Oklahoma Farm Bureau members from across the state met in Norman Nov. 10-12 for the 2017 OKFB Annual Meeting where they elected new leaders, set organizational policy for the coming year, and recognized the contributions of outstanding members with numerous awards.
Voting delegates at the meeting elected Rodd Moesel of Oklahoma County to lead the organization as president for the next two years. David VonTunglen of Canadian County was elected by members of District Three to fulfill the remaining two years of Moesel’s term on the state board.
Three state board members also were re-elected to represent their districts for a three-year term. Alan Jett of Beaver County was re-elected to the board representing District One, Jimmy Wayne Kinder of Cotton County was re-elected to represent District Six and Keith Kisling of Alfalfa County was re-elected to serve District Seven.
The OKFB Women’s Leadership Committee re-elected two board members: Linda Fox of District One and Mignon Bolay of District Seven. Sandra Berry of Stephens County was elected to serve a three-year term representing District Four, and Misty Dowell of Seminole County will represent District Eight.
The OKFB Young Farmers and Ranchers Committee elected Brent and Jennifer Howard of Jackson County to serve as chairman for a one-year term. Brent and Jenny Haken of Payne County were elected as vice chairmen. Additional new committee members include: Brice Hicks, District One; Brittany Krehbiel and Logan Hukill, District Three; Josh Anderson, District Four; Hunter Shaufelberger, District Five; Steve and Mindi Clark, District Seven; Corey Holman, District Eight; and Baylie Cooper and Blake Rea, At-Large.
Several awards were presented during the annual meeting, as the OKFB Women’s Leadership Committee recognized the organization’s top farming and ranching families. The District Farm and Ranch Family Recognition was presented to: Britt and K’dawn Hilton family of Beaver County, District One; Dale and Lori Kennemer of Beckham County, District Two; Bruce and Mary Wilson of Oklahoma County, District Three; Clarence and Betty Vache of Cotton County, District Four; Terry Caldwell of Choctaw County, District Five; Jonathan and Bessie Scheffel of Mayes County, District Six; Wayne and Carla Hafner of Logan County, District Seven; John and Janice Stotts of Pottawatomie County, District Eight; and Kenneth and Debbie Fisher of Creek County, District Nine.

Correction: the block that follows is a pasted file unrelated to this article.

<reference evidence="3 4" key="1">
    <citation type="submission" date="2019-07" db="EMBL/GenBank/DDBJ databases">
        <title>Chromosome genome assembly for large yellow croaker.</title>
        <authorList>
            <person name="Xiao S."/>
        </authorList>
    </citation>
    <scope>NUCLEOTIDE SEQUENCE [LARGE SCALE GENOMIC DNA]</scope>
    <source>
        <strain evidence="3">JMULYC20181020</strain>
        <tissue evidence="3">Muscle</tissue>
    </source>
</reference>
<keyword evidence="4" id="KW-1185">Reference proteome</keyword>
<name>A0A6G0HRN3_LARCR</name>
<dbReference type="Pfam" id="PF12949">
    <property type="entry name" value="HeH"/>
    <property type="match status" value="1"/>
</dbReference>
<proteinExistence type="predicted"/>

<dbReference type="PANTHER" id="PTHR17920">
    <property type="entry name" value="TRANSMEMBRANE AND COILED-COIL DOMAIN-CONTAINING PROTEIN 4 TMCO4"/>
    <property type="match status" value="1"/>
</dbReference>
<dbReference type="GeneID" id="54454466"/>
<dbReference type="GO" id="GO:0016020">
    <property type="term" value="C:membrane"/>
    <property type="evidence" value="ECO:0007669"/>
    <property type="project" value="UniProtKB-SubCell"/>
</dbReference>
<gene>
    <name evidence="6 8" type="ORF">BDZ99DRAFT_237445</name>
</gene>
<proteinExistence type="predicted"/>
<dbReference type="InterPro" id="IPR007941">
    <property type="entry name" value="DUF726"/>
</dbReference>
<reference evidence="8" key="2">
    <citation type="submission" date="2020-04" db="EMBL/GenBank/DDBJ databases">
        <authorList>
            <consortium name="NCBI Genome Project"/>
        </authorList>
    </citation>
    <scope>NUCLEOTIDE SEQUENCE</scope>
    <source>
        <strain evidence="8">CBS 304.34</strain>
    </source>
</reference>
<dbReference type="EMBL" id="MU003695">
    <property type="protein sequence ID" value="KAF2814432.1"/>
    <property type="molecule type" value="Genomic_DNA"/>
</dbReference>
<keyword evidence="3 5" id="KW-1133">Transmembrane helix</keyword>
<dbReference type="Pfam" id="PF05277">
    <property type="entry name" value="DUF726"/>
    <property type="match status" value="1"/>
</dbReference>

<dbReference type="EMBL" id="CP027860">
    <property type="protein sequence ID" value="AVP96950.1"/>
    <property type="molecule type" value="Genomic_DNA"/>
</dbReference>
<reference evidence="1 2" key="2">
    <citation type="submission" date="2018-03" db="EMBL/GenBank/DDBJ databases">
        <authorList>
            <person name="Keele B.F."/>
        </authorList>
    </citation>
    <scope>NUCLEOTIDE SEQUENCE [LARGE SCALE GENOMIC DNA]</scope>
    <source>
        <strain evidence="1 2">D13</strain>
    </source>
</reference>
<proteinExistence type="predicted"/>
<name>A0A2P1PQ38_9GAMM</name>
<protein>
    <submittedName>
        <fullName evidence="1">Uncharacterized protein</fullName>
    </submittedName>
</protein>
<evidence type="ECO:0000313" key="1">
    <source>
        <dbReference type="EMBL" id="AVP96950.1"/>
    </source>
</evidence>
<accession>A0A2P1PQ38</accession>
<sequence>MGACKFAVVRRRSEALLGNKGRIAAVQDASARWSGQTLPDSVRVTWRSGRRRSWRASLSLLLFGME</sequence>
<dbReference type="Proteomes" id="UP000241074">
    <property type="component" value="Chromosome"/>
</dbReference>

Phyllis Holcomb of Creek County was honored with the Distinguished Service to OKFB Award; Chad Selman of Tulsa County received the YF&R Achievement Award; Dell Farris of Stephens County received the YF&R Excellence in Agriculture Award; and Brent Howard of Jackson County was the YF&R Discussion Meet winner.
Taxes and rural healthcare were at the top of the list as members finalized the organization’s 2018 policy during the annual meeting business session. All 77 county Farm Bureaus submitted resolutions to the OKFB policy book which were reviewed by a statewide committee and voted on by the delegate body during the annual meeting.
As the state of Oklahoma continues to grapple with budget shortfalls, state lawmakers have attempted to raise revenue by implementing various tax increases. Members this year heavily considered the organization’s stance on a number of tax issues including fuel tax, ad valorem tax, wind production tax incentives and the agricultural sales tax exemption.Members supported a 6-cent increase on gas and diesel tax dedicated to roads and bridges, opposed any ad valorem tax increases by a municipality, and backed the elimination of wind production taxes.
Members also encouraged increased funding to the Oklahoma Department of Agriculture, Food and Forestry for feral swine population control, and reversed its water policy by opposing out-of-state water sales.
The Oklahoma Farm Bureau Annual Meeting is the organization’s largest gathering of farmers and ranchers every year. At the three-day convention, members vote on grassroots policy, elect leaders and award outstanding individuals. OKFB has a presence in all 77 Oklahoma counties and serves as the voice of agriculture and the rural way of life. To learn more, visit www.okfarmbureau.org.